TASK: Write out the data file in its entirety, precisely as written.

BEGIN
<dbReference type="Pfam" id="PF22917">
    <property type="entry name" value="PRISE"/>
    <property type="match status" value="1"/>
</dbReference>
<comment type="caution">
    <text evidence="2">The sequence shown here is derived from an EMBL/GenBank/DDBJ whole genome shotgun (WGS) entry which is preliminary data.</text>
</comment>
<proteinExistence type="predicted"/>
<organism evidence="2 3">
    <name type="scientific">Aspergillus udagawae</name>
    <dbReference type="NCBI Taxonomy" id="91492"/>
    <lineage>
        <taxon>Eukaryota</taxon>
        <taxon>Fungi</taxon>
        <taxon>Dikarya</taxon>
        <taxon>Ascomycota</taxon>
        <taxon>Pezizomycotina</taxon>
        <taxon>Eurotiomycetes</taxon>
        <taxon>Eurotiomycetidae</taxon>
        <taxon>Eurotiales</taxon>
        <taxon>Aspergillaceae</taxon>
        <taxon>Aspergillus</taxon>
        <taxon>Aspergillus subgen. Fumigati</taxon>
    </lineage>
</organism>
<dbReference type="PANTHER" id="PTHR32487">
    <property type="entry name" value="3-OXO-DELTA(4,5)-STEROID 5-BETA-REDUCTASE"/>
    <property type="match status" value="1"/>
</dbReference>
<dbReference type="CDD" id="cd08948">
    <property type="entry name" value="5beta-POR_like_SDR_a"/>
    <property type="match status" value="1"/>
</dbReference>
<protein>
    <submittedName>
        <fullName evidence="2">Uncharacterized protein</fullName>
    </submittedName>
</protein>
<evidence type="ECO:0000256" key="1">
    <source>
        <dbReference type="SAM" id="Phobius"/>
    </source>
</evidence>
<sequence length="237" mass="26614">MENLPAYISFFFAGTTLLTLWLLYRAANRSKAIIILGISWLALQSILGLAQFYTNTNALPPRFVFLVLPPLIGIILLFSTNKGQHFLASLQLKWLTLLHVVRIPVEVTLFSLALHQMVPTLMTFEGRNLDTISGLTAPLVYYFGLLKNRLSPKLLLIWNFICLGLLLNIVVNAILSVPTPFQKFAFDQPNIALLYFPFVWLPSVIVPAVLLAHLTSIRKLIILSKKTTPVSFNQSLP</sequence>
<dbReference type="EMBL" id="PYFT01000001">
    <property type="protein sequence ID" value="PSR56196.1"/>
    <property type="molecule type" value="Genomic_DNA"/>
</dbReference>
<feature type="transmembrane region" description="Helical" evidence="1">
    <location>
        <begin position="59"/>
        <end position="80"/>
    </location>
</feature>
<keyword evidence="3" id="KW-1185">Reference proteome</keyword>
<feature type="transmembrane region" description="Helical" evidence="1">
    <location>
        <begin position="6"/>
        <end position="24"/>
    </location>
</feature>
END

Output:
<dbReference type="Pfam" id="PF22917">
    <property type="entry name" value="PRISE"/>
    <property type="match status" value="1"/>
</dbReference>
<comment type="caution">
    <text evidence="2">The sequence shown here is derived from an EMBL/GenBank/DDBJ whole genome shotgun (WGS) entry which is preliminary data.</text>
</comment>
<proteinExistence type="predicted"/>
<organism evidence="2 3">
    <name type="scientific">Aspergillus udagawae</name>
    <dbReference type="NCBI Taxonomy" id="91492"/>
    <lineage>
        <taxon>Eukaryota</taxon>
        <taxon>Fungi</taxon>
        <taxon>Dikarya</taxon>
        <taxon>Ascomycota</taxon>
        <taxon>Pezizomycotina</taxon>
        <taxon>Eurotiomycetes</taxon>
        <taxon>Eurotiomycetidae</taxon>
        <taxon>Eurotiales</taxon>
        <taxon>Aspergillaceae</taxon>
        <taxon>Aspergillus</taxon>
        <taxon>Aspergillus subgen. Fumigati</taxon>
    </lineage>
</organism>
<dbReference type="PANTHER" id="PTHR32487">
    <property type="entry name" value="3-OXO-DELTA(4,5)-STEROID 5-BETA-REDUCTASE"/>
    <property type="match status" value="1"/>
</dbReference>
<dbReference type="CDD" id="cd08948">
    <property type="entry name" value="5beta-POR_like_SDR_a"/>
    <property type="match status" value="1"/>
</dbReference>
<protein>
    <submittedName>
        <fullName evidence="2">Uncharacterized protein</fullName>
    </submittedName>
</protein>
<evidence type="ECO:0000256" key="1">
    <source>
        <dbReference type="SAM" id="Phobius"/>
    </source>
</evidence>
<sequence length="237" mass="26614">MENLPAYISFFFAGTTLLTLWLLYRAANRSKAIIILGISWLALQSILGLAQFYTNTNALPPRFVFLVLPPLIGIILLFSTNKGQHFLASLQLKWLTLLHVVRIPVEVTLFSLALHQMVPTLMTFEGRNLDTISGLTAPLVYYFGLLKNRLSPKLLLIWNFICLGLLLNIVVNAILSVPTPFQKFAFDQPNIALLYFPFVWLPSVIVPAVLLAHLTSIRKLIILSKKTTPVSFNQSLP</sequence>
<dbReference type="EMBL" id="PYFT01000001">
    <property type="protein sequence ID" value="PSR56196.1"/>
    <property type="molecule type" value="Genomic_DNA"/>
</dbReference>
<feature type="transmembrane region" description="Helical" evidence="1">
    <location>
        <begin position="59"/>
        <end position="80"/>
    </location>
</feature>
<keyword evidence="3" id="KW-1185">Reference proteome</keyword>
<feature type="transmembrane region" description="Helical" evidence="1">
    <location>
        <begin position="6"/>
        <end position="24"/>
    </location>
</feature>